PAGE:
The Optimist Club of Birmingham was going to take the Tigers to the Roebuck Country Club for lunch Friday, and the team was going to conduct a signal drill on a Roebuck fairway which was open to all fans who wished to attend.
The Southern Club was hosting a big dinner and reception for all of the alumni on Friday evening.
Tickets simply weren't available. Each of the 17,000 seats at Rickwood Field was long gone, and a report stated that, "none can be begged, borrowed or stolen." It was another standing room only event for the Colonels, as usual.
Cars filling the parking lot outside of Rickwood Field
Intermittent showers occurred on the day of the game, but nothing could have deterred those who were going to the game. The newspapers reported 20,000 squeezed into and around Rickwood, and the contest "attracted the greatest crowd ever to see a sporting event in Birmingham."
Site of the Colonels' return appearance in Birmingham
The game was beautifully played. There was one 5 yard penalty against the Colonels.
Auburn didn't draw a flag all day.
Basically it was a defensive struggle. Auburn's offense never got closer than the Colonels' 40. Centre never got inside the Tigers' 35
Halfway through the 3rd quarter, Auburn's captain, left half John Shirey, boomed a punt which put Centre deep into its own territory.
John Shirey, Auburn captain and punter
The Colonels ran the ball 3 times for minimal yardage as the Tigers played great defense. On 4th down, Red lined up to punt and stood on his 5 yard line. Left tackle Grisham broke through and got his hand on the ball as it left Red's shoe.
"A mad scramble of blue and gold jerseys fought for possession," was how it was reported.
The slick ball seemed like it was covered with grease, and several times it looked like someone had smothered it when it would shoot back out and both teams would again try to make the claim.
Finally, the Tigers' left end, Edward "Slick" Moulton, fell on the ball in the end zone.
Moulton's extra point effort was no good.
The blocked punt was the game, as the final score was 6-0.
Statistically, it was a dead heat, as both teams picked up 8 first downs.
One thing was certain as the soaked players left the field. The game had been a classic between two excellent teams. There was an instant groundswell for a rematch, a rubber game, in 1923, and before Centre even left Birmingham Saturday night for the long ride back to Danville, both schools had agreed to meet again, at Rickwood Field in Birmingham, on a weekend in November.
Sometimes you lose a game and realize that it was just meant to be. Those of us who were in Birmingham that afternoon were as proud of our team as we could be.
We had fought hard and played with great heart. Of course, we'd have loved to come home as victors, but nobody really lost that game, and everybody agreed that it would have been wonderful if the two teams had tied, they were that close. And that's the way Cousin Ella's reporter described it at dinner one night after I returned.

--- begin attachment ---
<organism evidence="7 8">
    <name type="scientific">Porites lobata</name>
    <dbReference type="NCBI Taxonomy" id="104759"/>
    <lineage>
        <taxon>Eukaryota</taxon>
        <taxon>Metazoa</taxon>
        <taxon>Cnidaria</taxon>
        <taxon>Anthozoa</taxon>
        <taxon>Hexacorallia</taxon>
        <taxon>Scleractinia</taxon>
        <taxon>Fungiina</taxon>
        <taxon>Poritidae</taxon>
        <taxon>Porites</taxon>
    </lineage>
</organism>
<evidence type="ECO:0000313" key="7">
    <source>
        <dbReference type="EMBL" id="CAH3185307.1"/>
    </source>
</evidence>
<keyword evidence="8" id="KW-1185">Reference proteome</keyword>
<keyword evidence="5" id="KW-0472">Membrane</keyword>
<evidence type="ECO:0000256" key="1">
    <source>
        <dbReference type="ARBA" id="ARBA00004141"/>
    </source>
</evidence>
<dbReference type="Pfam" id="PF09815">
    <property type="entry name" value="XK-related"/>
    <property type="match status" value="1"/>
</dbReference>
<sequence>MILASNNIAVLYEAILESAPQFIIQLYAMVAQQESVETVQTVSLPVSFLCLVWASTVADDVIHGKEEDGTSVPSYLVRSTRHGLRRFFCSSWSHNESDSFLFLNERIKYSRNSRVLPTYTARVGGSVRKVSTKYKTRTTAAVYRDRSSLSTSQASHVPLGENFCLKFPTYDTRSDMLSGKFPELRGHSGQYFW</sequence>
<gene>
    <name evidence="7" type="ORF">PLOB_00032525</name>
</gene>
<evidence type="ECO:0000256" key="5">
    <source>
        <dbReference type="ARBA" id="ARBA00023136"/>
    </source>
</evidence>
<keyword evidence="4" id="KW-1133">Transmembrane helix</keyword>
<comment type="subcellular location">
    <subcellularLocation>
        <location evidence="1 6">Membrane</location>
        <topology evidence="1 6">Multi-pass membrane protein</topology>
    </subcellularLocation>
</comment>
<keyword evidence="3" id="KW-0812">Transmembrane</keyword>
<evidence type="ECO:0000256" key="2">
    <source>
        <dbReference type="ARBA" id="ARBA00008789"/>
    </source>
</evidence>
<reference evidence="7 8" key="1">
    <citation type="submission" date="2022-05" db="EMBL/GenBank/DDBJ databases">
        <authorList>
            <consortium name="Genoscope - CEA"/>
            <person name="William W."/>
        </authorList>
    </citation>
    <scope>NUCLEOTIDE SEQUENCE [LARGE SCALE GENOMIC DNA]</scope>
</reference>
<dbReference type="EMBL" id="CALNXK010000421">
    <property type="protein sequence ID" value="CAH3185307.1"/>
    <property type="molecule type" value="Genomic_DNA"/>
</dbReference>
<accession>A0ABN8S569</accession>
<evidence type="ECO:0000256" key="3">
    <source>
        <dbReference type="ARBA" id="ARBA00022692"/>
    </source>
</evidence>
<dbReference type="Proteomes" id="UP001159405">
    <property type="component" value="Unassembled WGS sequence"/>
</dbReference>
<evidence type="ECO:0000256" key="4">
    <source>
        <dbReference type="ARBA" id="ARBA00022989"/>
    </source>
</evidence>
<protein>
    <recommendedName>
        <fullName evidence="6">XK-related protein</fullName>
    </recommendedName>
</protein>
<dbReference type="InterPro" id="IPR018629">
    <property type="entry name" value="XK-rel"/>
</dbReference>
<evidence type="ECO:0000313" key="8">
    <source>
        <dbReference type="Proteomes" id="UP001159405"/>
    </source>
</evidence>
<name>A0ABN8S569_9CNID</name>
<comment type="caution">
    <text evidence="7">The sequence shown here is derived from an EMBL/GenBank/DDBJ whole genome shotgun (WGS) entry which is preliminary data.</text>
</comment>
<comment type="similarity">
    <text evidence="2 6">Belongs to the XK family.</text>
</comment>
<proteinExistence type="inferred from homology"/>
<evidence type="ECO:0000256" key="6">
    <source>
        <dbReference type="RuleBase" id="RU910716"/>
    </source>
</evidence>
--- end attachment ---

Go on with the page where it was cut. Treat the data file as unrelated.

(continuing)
She said, "Oh, Red. It seems just like I was there! I must send my little reporter to other games."
I told her that perhaps we could work something out.
Centre received a detailed financial report from Auburn after returning back to Danville.
Auburn Polytechnic Institute
Auburn Athletic Association
*See later "Additional Ticket Sales Added in."
Park Rent 3,709.10
Centre's Expenses 1,332.78
Auburn's Expenses 627.38
To Birmingham for Placing Tickets 19.77
Ticket Takers 109.76
Ticket Counters 20.00
Thomas, Lineman 75.00
Van Surdam, Referee 203.58
Williams, Umpire 141.98
Net Gate $18,053.01
Additional Ticket Sales at Auburn
240 Tickets at $2.50 600.00
126 Tickets at $2.00 252.00
Park Rent -15% of Additional Sales 127.80
Net - Additional Ticket Sales 724.20
50% of Net Gate $9,026.50
50% of Additional Sales at Auburn 362.10
Adjustment Rate of 1033 tickets @ $0.25
Due Centre $9,646.86
Paid Centre, Expenses 1,332.72
Total to Centre $10,979.58
It was amazing that during this era, Centre could play a game in which all of its expenses were paid and still clear nearly $10,000 for a Saturday afternoon after its expenses were paid. It would have been close to $160,000 in today's valuation of the dollar. It needs to be pointed out also that many times, other expenses for meals, banquets, and receptions were paid by Centre alumni who wanted to have some way to contribute to the team's success and experiences.
After the Auburn game, everyone who had gone to Birmingham headed back to Danville on a Saturday night train. Everybody, that is, except one very important person.
Uncle Charlie said he was going to stay over since there was no game for 12 days, until the November 30, season ending Thanksgiving contest with South Carolina.
"I'm going to give the boys a couple of days off, let them rest a bit. They deserve it."
This made everyone in Danville terribly nervous, because there were rumors.